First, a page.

Commodity Trader Didn't Really Believe in Market Prices
I enjoyed this Commodity Futures Trading Commission action from last week against a trader named John Aaron Brooks. Brooks traded commodities for an unnamed bank* until October 2011, when he "exceeded internal trade limits on cattle futures" and was told to unwind all his positions and go sit in the corner and think about what he'd done. He unwound almost everything, but politely declined to unwind his ethanol futures positions, because he happened to have been fraudulently mismarking those for about a year and "liquidation would expose the losses that Brooks was offsetting and masking." You can imagine how that conversation went.**
The bank fired him and discovered that it was out of pocket to the tune of $42.4 million because of the hidden losses. So it turned him over to the CFTC, which is suing to get the money back and ban him from the industry and do all the good stuff you do to rogue traders.
The weird thing about this case is that Brooks was mismarking Nymex ethanol futures, which trade on an exchange (the Nymex) and have a reported settlement price every day. I mean, they don't trade all that much, but there's definitely publicly reported market data, and from what I can tell a bid-ask spread of at most a couple of pennies. The CFTC complaint helpfully includes an appendix showing, for each trading day:
- The Nymex settlement price for the relevant contracts,
- Brooks's mark in the bank's books, and
- the percentage difference between the two.
The difference starts at 0.89 percent (two cents) and goes up from there, exceeding 10 percent (25 cents or so) every day from March 9 onward and reaching a hilarious peak of 105.16 percent -- Brooks's mark was $4.77, versus a settlement price of $2.325 -- on Sept. 30, 2011, a few weeks before Brooks was caught.***
So: That's not supposed to happen! My colleague William Cohan recently wrote that JPMorgan's "biggest mistake" in the London Whale situation was that the bank relied on traders to mark their own books of over-the-counter derivatives, rather than having an independent valuations group rigorously test valuations against third-party data. You need that rigorous valuation control because valuing structured over-the-counter trades is hard, and leaves some room for judgment. And the Whale traders used that wiggle room in bad faith, mismarking their opaque unlisted positions by something like 2 percent to 4 percent.****
This guy mismarked his transparent listed positions by at least 10 percent for seven months in a row. And you didn't need any fancy third-party valuation service to check it. The exchange's settlement prices are right there on its website. If the bank had had anyone spend a minute a day -- a minute a month, really -- checking Brooks's marks against public data, it would have avoided a $42.4 million loss.*****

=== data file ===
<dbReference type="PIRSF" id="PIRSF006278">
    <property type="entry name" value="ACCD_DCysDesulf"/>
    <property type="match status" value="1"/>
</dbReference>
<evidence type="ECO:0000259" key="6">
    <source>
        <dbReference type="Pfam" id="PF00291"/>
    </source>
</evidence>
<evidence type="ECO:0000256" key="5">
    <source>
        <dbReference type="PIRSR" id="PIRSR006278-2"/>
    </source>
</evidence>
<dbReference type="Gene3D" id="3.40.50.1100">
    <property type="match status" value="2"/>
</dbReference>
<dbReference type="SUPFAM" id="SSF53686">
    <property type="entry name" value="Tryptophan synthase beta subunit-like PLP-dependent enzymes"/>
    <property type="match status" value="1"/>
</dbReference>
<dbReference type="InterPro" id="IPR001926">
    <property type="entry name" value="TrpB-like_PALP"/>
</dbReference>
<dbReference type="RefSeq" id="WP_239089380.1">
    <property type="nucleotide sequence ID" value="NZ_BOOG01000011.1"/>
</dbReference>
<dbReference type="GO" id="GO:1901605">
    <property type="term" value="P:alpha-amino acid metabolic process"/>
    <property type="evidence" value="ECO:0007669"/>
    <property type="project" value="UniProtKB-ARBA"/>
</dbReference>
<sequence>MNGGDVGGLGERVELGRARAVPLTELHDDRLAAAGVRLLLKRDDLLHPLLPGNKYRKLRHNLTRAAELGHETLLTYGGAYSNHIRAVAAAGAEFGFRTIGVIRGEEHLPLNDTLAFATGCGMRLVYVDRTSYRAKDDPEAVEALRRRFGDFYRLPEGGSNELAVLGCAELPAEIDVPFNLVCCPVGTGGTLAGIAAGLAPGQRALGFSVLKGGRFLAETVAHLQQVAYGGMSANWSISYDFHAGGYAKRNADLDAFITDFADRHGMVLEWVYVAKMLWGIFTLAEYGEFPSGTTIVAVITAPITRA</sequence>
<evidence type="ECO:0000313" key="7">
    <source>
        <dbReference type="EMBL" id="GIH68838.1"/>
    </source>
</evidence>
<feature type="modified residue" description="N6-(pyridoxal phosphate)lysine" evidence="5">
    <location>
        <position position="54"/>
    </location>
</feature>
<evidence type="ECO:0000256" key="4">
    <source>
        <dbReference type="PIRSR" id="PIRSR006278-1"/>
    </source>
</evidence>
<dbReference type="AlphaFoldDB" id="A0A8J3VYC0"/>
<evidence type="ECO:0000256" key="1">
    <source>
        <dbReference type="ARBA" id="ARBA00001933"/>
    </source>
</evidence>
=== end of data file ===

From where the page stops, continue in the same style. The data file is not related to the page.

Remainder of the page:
A big regulatory push these days is moving over-the-counter derivatives onto exchanges, in part because that will help with pricing transparency. The London Whale episode was among other things good evidence for that argument: These sneaky opaque derivatives allow banks to make up prices; forcing things to exchanges will make banks' books more transparent and more accurate. Well, maybe! This case is a good reminder that, y'know, banks need to actually use that data for all the transparency to do any good.
* Update: It was Citi! Of course.
** Ooh but you don't have to because here's the CFTC complaint:
When Brooks was asked questions under oath about the mismarking of the NYMEX ethanol futures, Brooks repeatedly "decline[d] to answer based on [his] Fifth Amendment and constitutional rights in Ohio versus Reiner."
Probably sensible in the circumstances, though quoting case law sounds a bit like you're trying too hard.
*** The CFTC seems to be overstating the case when it says "In some instances, Brooks's valuations deviated from fair market value, as represented by broker quotations provided to Brooks and/or the daily Nymex ethanol futures settlement prices, by more than two times." I think that's only in the one case. Others are pretty close, though, like off by 80 percent to 96 percent.
**** My rough math on that is in this post.
***** Or a computer! They make computers that can compare numbers against other numbers now! Amazing stuff.
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Matthew S Levine at firstname.lastname@example.org